and the f^ element of the vector 8^ is given by
k = l,...q,
— trace
Additionally, we may write
dejdo'
h
j = l,...p.
s^ = R{h ) =
ill ^2 • • • Rp
vec
(^ ),
where each Rj is a q x p matrix of the form
Rj —
3 = l,P
(4.51)
(4.52)
(4.53)
(4.54)
117
Similarly,
8y = h{—h )
hi /i2 hp
vec{—h ),
(4.55)
where each hi is a p x p matrix of the form
d9d0'
Note that the matrices Ri and hi appeared earlier in the computational
formula for P (Theorem 4.4).
Proof of Theorem 4.5
To begin, we present the following two matrix differentiation results for a matrix A
and a scalar t (Searle et al. 1992):
dAT^ _ _^.dA
dt ~ ^ dt^
d_
dt
log A = trace
.idA
'dt
(4.56)
(4.57)
Combining these two identities yields
d
dt
log \ — A ^ I = trace
— trace
= —trace
(A')'l(A')
dA
df
(4.58)
Using (4.58) we find
. d
dui
m{u}, 0u) = —trace
d^K{ey)
dcjkde'
dK{0^;y) ^^
6=9^
dO'
y
and evaluating at a; = wq and 6 = yields (4.52). Expression (4.53) follows from a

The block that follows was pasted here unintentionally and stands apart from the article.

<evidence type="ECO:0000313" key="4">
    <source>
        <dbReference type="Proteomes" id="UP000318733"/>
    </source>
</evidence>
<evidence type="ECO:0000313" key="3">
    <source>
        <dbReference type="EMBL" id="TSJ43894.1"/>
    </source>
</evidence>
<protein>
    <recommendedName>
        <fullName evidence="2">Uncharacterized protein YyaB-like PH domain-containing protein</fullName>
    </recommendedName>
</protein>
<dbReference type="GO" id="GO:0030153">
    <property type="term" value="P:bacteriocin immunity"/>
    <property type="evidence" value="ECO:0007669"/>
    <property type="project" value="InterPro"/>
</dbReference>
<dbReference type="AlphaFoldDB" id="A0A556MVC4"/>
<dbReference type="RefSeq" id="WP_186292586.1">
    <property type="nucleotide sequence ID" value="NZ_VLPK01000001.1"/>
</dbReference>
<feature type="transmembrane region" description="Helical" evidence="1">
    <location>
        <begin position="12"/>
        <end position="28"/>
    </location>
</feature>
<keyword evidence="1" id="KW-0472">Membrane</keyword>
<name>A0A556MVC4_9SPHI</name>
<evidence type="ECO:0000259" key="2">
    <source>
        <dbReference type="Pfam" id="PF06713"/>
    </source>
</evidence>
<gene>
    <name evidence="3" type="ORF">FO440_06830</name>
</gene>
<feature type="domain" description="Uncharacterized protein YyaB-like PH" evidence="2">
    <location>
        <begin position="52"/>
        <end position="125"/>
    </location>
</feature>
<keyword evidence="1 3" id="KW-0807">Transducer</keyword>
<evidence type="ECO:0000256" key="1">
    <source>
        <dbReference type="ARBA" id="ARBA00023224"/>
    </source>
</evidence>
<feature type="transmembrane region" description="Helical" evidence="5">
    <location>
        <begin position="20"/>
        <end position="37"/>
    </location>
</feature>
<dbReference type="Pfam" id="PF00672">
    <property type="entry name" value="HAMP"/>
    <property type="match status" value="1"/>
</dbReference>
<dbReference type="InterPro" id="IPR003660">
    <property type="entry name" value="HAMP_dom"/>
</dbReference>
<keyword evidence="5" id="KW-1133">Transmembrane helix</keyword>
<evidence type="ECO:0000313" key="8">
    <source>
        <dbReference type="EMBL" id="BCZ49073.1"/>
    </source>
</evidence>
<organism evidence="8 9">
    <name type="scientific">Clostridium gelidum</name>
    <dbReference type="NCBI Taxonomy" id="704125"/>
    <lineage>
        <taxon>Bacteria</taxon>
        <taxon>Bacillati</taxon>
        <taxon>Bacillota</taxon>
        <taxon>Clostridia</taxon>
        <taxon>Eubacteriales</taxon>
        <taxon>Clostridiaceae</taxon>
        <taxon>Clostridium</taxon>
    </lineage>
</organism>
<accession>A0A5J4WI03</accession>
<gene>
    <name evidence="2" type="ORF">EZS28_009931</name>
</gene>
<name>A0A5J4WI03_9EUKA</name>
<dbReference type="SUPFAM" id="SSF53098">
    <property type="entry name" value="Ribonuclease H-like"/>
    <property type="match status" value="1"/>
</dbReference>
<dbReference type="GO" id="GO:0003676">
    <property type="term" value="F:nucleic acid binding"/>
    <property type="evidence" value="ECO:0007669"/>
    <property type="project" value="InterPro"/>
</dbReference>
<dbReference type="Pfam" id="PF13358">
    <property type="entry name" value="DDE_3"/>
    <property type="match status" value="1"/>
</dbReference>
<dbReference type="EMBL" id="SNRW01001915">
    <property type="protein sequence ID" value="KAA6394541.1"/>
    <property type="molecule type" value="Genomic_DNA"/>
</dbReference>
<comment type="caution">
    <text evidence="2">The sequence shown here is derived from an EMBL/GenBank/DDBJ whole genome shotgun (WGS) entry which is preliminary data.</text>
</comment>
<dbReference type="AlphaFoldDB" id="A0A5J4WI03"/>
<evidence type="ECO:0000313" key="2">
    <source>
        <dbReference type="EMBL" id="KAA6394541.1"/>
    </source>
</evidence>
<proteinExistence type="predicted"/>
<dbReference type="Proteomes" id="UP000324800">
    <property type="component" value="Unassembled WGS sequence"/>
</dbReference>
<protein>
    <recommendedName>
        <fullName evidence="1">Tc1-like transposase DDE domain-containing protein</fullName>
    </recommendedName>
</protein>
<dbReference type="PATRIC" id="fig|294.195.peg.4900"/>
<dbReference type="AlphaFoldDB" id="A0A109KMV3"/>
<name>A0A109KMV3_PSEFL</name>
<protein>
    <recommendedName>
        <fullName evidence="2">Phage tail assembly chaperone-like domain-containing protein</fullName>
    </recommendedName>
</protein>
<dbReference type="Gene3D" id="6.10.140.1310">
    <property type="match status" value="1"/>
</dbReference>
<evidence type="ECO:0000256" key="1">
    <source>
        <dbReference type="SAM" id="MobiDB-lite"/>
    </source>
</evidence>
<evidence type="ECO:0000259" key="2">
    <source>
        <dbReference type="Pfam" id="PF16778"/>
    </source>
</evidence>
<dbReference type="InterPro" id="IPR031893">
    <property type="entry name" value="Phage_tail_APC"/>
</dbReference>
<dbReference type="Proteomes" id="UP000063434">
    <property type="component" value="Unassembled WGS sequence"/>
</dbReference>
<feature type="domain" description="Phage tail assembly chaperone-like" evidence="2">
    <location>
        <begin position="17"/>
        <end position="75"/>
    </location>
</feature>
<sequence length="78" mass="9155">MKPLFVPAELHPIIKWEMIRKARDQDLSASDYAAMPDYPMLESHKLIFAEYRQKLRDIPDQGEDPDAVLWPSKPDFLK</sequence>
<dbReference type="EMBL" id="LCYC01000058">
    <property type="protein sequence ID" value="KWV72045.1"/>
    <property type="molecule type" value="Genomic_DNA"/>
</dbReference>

similar argument.
118
The next step is construction of (4.54). First, the trace of product of two matrices
Arxc and Bcxr is (Searle 1982)
Letting A*' denote the ij*'' element oi h , we may write (4.52) as
p p
dhU0;y)
p p
h'K
Construction of s^ follows:
«a, = 
P P
1=1 j=i
3hi,^{e;y)
aK,i(6\y)
dhi,^{e;y)
dhx,^{e;y)
dOpUJi
a/i2,u,(e;v)
deiuji
dhiAOw)
aepui
dhpMOw)
d6p(jji
=
dhi,^(e;y)
dBiuj2
dhi,^{e;y)
d9pUi2
'" <^'
■
dOlUlq
dhi,^{e;y)
dOpUlg
dh2,u(e;y)
deiUq
dh2,u,(6;y)
dBpUq
dhp,^(0;y)
dOpUlq
vec{~h )
ill R2 • • • Rp
vec{—h ).
Construction of s^ proceeds similarly. D
Corollary 4.3
For the measure (i.bl), the slope in direction v is
1,
s = vec{h y
R' + hJ'
V,
and the direction of maximum absolute slope is
(4.59)
Umax <X m =
R + Jh
vec{h ) .
(4.60)
119
4.7.2 Variance Perturbation for ML Regression
In this section, firstorder local assessment diagnostics are derived for the
variance perturbation in ML regression with the perturbed generalized variance